Even within Islamic State institutions, favoritism exists, albeit in legalized forms. The organization is aware of the negative connotations of the term wasta, which is why it introduced the system of tazkiya, which literally translates into “recommendation.” What it means is that those “recommended” by Islamic State members may enjoy some form of favored status. For example, if a tribe with significant manpower in the Islamic State intervenes on behalf of a prisoner, that person’s treatment is likely to improve. During his imprisonment in the town of Al-Bab, Khalifa noticed that the Bureau of Public Relations had interceded for certain people, who “received better treatment and food, were not tortured, and enjoyed recurring family visits.”
Other forms of favoritism are visible as well. Former residents of Raqqa and Deir Ezzor, in eastern Syria, refer to favoritism in the Islamic State’s distribution of zakat, or alms for the poor that are collected through a tax. The Islamic State has a department devoted to almsgiving, named the Diwan al-Zakat, whose workers often prioritize their relatives and allied tribes in distributing assistance, whether cash or basic food items. Those who receive a recommendation from an Islamic State official, for whatever reason, even if it is personal, are also prioritized.
Another form of favoritism, visible to residents of Islamic State areas, is based on ethnicity. There is a noticeable hierarchy in the organization that advantages those from Iraq, where the Islamic State first emerged, or who have Iraqi ties. To many of the residents, this is reminiscent of the Syrian regime’s “Qordaha connection”—the perceived favoritism for Alawis hailing from the hometown of the Assad family in appointments to high positions in the Syrian state and security apparatus.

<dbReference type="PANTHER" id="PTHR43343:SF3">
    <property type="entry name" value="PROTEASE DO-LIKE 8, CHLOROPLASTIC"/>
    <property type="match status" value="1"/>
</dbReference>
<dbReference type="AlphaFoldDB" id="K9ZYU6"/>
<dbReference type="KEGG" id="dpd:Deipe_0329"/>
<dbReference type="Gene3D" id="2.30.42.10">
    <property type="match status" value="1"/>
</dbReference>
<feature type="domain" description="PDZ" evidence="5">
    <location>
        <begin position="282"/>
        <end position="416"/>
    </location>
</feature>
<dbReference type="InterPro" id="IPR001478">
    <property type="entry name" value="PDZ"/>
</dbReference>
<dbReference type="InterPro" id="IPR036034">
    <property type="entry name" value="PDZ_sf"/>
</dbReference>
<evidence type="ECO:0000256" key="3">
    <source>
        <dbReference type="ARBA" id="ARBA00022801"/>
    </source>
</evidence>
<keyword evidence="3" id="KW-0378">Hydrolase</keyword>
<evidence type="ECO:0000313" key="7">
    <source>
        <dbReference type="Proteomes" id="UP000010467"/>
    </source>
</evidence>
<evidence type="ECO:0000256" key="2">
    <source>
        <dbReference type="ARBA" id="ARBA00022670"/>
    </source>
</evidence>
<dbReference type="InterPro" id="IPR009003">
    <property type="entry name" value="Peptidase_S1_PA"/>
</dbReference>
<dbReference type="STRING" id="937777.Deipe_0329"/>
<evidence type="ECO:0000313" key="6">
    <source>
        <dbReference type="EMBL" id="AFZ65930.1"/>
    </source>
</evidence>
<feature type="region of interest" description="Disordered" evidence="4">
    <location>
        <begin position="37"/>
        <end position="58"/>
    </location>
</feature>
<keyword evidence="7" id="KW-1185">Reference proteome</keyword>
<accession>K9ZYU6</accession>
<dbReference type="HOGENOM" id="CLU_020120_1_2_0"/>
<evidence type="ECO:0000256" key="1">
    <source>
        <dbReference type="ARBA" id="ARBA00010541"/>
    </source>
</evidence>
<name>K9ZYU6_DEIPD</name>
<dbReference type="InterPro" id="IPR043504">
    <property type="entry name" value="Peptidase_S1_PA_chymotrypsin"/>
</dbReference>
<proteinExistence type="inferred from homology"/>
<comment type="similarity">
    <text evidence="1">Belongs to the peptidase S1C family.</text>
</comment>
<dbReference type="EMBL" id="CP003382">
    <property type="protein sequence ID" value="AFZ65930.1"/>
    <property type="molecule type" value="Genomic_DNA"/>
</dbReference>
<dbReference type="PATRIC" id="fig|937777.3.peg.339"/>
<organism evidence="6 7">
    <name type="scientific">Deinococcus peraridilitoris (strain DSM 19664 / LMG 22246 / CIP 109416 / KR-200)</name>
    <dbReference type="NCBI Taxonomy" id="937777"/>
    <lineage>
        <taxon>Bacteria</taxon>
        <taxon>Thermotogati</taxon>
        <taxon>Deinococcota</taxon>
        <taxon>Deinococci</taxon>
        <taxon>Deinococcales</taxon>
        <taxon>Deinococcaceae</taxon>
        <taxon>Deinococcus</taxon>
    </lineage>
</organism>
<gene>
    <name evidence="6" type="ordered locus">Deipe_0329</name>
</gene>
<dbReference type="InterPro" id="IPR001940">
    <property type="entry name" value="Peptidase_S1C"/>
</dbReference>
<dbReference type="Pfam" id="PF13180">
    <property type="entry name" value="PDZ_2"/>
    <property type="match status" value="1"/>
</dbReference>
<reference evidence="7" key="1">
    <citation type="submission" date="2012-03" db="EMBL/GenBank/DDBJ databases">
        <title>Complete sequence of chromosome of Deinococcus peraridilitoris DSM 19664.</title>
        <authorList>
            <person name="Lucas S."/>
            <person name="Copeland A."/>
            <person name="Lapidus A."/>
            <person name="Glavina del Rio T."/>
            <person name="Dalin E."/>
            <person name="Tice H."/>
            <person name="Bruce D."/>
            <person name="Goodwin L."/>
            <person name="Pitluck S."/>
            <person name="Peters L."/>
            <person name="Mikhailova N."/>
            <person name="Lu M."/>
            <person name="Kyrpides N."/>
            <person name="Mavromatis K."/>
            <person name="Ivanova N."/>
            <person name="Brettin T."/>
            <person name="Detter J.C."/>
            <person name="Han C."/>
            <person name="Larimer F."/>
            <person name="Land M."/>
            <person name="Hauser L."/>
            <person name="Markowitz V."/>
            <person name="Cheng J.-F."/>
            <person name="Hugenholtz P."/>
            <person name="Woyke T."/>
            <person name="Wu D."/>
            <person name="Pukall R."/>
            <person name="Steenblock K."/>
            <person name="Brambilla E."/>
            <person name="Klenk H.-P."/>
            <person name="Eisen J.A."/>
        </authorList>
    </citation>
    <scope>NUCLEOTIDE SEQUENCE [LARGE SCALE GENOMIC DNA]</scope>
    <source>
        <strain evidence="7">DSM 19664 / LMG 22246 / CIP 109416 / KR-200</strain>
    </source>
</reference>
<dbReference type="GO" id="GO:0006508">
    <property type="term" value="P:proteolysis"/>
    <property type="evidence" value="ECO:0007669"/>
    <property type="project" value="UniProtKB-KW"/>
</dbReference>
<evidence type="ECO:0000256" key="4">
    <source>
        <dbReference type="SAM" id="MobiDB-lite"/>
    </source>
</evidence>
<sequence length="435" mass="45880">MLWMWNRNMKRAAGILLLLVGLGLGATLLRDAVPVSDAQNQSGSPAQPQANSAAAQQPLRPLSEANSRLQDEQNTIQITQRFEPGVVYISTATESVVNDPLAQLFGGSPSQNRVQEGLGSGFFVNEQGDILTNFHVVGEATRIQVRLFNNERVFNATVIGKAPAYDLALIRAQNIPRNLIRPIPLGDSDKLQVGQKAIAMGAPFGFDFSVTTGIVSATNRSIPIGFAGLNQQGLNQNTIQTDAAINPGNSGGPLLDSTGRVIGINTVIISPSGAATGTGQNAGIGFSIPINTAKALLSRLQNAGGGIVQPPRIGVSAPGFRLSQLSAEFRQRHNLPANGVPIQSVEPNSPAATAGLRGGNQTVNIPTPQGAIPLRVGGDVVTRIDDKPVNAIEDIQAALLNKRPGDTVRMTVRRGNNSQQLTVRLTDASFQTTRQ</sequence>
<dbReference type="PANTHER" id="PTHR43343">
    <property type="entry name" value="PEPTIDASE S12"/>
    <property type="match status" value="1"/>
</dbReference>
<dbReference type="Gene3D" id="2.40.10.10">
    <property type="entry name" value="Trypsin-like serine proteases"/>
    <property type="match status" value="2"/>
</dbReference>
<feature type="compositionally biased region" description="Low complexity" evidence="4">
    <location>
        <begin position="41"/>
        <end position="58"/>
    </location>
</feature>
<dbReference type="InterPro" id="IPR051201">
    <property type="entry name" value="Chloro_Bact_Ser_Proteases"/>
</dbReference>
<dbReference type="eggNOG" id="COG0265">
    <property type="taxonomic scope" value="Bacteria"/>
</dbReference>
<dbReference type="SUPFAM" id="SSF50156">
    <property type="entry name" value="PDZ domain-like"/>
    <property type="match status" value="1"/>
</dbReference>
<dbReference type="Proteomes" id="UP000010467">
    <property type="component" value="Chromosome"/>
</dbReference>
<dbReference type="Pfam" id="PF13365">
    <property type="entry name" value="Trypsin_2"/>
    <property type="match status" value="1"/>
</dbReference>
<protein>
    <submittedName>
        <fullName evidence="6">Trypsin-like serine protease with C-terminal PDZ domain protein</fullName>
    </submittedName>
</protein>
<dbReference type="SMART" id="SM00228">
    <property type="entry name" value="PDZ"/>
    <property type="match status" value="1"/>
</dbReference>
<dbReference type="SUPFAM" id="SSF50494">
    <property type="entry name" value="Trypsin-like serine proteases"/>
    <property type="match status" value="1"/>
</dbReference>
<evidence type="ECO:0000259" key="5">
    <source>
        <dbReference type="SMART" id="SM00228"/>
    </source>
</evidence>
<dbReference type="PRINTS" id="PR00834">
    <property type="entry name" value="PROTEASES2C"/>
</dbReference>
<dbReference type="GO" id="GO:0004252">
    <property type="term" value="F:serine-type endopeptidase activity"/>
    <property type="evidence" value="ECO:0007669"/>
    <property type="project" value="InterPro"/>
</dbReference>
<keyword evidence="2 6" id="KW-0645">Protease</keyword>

The strength of the Iraqi connection has been illustrated by the rise of the young emir of Raqqa’s Bureau of Public Relations and Tribes, Tubad al-Breiji, a Syrian. According to sources in Raqqa, under the late Syrian president Hafez al-Assad, Tubad’s father escaped the regime’s crackdown on Syrian supporters of the Iraqi branch of the Baath Party, and fled across the border to Iraq. Residents regard the Iraqi Baathist links of Tubad’s father as a significant factor in Tubad’s early enrollment in the Islamic State and his quick ascendancy within the organization’s ranks.
The Iraqi association also manifests itself at an institutional level through the feared Designated Committee (Al-Lijna al-Mufawwada). This is an executive office that conveys the wishes of Abou Bakr al-Baghdadi, the Islamic State’s self-declared caliph, to the organization’s various institutions. The committee’s members, usually Iraqis, conduct regular and unexpected inspections of local bodies. When a member is in town, the word spreads quickly among the immediate population.